In your organization, what term do you use to refer to the smallest set of features that would constitute a viable release to your users? In other words, how do you refer to the smallest set of must-have features you could possibly release to your users that they would actually pay you for or—if deployed internally—use?
In this posting I explain why I believe MVP and MMF are not good choices for the smallest set of must-have features that would constitute a release, and why I use the term MRF (Minimum Releasable Features).
If you have taken one of my classes or read my Essential Scrum book then you know how important I think it is for people who collaborate to share a common vocabulary of terms (see this blog post). When teams don’t take the time to purposefully define their terms, you end up with two people on the same team having a conversation using the same term but talking right past each other! Worse yet, they actually think they are in agreement!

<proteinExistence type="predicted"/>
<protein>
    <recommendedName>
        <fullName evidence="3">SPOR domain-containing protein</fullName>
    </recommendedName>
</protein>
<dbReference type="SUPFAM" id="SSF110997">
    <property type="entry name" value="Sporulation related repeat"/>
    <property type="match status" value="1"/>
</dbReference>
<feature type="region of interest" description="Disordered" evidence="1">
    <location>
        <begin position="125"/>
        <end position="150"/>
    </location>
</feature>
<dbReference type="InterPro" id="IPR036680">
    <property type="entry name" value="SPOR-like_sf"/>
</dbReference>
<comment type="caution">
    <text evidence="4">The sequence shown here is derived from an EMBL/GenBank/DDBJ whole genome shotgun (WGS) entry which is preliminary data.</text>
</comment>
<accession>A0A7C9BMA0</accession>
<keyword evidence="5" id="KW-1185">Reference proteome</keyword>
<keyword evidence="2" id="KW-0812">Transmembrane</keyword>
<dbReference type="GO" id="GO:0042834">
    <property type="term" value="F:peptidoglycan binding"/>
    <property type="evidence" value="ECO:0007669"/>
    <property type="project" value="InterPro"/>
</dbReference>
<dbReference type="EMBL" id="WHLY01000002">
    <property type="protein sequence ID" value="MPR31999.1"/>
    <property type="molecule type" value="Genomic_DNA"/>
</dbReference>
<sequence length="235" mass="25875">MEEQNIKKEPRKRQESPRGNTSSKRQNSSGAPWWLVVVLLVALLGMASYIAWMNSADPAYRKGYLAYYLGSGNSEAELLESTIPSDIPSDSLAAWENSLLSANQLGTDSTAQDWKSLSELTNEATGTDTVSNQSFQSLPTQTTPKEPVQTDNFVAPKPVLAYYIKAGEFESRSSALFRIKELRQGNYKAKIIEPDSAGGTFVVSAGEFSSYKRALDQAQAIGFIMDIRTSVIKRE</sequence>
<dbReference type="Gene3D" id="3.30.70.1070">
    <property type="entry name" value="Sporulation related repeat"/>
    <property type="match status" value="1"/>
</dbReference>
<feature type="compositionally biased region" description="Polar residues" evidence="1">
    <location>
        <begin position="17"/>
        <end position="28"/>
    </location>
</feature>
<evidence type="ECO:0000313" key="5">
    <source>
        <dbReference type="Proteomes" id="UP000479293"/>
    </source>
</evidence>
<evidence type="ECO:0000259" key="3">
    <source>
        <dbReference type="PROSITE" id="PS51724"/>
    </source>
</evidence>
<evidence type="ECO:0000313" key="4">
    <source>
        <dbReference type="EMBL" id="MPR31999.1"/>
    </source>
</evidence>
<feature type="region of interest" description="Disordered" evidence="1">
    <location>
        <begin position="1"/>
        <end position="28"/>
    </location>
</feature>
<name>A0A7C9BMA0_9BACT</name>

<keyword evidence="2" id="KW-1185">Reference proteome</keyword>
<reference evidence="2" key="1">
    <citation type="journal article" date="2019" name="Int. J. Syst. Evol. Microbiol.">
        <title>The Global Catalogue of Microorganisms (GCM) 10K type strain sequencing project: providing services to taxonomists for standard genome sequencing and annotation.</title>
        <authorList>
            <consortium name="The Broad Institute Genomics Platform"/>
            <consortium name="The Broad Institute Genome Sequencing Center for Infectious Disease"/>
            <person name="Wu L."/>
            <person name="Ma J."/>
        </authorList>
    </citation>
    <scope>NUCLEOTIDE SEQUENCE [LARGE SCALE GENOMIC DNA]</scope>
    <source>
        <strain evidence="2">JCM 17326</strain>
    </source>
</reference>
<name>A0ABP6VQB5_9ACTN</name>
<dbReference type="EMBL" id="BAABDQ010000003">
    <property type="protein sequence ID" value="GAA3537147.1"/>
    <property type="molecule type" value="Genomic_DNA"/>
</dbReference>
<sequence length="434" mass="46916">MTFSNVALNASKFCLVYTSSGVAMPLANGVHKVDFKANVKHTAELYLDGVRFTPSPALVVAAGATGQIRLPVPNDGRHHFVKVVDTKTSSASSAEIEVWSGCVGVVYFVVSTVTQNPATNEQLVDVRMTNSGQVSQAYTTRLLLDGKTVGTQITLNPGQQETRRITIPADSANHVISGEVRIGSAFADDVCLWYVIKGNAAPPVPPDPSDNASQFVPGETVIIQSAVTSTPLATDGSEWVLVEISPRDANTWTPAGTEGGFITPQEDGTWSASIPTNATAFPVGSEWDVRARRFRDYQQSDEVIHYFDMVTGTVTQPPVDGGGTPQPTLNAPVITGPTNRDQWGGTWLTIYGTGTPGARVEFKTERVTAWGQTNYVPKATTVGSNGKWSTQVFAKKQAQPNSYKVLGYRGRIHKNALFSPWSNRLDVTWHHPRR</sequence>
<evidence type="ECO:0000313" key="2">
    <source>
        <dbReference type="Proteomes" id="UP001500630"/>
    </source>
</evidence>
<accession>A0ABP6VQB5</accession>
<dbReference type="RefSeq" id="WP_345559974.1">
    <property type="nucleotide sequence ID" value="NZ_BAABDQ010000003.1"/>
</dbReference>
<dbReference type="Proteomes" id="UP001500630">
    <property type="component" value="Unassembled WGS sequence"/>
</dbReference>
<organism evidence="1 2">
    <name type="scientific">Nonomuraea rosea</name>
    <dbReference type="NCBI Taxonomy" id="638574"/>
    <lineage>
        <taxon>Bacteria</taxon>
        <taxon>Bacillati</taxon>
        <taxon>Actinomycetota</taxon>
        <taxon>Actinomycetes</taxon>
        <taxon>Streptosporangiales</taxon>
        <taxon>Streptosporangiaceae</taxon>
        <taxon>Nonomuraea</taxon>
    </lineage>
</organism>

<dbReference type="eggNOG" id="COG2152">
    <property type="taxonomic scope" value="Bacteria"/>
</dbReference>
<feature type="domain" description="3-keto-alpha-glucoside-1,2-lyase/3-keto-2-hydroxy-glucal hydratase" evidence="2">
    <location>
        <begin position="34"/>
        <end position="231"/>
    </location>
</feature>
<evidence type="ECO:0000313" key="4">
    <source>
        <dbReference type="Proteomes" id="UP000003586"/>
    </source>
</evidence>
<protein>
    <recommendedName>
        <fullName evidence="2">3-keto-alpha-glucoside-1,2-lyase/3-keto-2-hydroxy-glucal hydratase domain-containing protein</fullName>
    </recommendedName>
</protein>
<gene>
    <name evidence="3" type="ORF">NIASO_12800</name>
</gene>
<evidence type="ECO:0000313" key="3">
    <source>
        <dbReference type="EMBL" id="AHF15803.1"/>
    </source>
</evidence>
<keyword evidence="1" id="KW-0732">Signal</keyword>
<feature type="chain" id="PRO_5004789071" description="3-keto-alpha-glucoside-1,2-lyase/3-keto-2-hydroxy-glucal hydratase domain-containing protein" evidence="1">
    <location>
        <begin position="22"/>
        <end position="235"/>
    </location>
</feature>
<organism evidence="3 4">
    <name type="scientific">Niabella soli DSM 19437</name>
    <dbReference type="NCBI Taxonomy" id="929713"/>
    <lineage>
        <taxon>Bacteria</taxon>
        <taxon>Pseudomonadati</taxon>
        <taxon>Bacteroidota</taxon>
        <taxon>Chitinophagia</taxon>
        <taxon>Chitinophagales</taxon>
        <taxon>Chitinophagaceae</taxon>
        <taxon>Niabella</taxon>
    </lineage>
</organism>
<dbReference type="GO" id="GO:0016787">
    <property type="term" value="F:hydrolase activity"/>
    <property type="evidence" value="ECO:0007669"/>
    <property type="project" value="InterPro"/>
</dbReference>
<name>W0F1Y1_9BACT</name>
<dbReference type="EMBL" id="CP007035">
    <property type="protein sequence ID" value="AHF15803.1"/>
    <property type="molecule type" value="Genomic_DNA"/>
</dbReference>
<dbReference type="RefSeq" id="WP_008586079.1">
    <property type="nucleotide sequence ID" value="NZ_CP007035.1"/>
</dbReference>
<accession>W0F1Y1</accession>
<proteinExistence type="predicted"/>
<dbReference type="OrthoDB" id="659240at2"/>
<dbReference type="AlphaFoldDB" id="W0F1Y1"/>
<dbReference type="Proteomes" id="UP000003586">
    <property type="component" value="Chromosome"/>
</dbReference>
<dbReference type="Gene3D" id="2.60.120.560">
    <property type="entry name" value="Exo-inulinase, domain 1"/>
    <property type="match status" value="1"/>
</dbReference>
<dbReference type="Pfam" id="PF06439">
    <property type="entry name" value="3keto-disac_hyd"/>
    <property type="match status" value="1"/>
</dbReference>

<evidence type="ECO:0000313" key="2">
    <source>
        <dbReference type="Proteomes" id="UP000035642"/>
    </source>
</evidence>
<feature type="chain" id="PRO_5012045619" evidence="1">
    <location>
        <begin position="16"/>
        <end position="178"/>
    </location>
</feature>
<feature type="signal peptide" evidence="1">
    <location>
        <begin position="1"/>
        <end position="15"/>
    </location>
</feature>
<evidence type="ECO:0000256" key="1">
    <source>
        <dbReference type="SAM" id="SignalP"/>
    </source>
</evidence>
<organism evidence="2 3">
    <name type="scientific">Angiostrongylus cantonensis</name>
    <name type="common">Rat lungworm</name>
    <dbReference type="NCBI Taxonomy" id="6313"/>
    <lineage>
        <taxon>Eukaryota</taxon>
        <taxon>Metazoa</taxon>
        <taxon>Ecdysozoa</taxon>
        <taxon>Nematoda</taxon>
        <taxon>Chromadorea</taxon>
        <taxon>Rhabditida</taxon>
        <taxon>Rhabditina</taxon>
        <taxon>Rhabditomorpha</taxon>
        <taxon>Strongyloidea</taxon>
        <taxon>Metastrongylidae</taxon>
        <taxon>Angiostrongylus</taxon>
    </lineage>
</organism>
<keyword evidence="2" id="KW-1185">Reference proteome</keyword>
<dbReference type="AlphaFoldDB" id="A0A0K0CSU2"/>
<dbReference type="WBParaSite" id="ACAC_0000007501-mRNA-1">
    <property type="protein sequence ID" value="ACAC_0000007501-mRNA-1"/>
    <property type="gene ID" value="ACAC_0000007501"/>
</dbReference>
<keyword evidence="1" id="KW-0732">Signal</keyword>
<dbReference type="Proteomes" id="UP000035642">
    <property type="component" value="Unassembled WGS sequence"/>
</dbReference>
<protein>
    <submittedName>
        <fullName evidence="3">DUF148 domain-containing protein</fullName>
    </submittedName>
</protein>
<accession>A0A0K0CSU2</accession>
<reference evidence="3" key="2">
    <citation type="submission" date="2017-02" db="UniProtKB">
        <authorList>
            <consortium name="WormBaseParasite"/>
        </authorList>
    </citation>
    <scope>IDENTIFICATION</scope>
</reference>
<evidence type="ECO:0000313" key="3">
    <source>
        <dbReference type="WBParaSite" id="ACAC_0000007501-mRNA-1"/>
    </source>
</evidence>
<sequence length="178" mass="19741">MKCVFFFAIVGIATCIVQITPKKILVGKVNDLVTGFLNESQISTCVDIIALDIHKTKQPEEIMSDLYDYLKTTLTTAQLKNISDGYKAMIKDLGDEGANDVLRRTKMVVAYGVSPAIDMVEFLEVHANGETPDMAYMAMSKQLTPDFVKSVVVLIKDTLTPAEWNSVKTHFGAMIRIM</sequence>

And, even people who don’t collaborate on the same effort still need a common vocabulary to communicate effectively. I recently attended a conference where I listened to a conversation between two very knowledgeable agile practitioners. It soon became apparent to me that each was using the term MVP completely differently, which was causing both of them quite a bit of confusion. Their exchange actually prompted me to write this posting!
MVP (Minimum Viable Product)
Let’s start with MVP or Minimum Viable Product. This term has a lot of baggage associated with it and is commonly used in at least two different ways.
Some people use MVP to mean the most pared down version of a product that can still be released. You know, the smallest, cheapest, most basic version of your final product that you want to get into the marketplace quickly. The primary implication being that the MVP has enough value that at least some people are willing to buy it and use it. It is also hoped that the MVP will be useful for acquiring knowledge that can be used to guide future development. In other words, you put the pared-down version into the marketplace to better understand your customer needs before you invest in building the full-featured, gold-plated version of the product.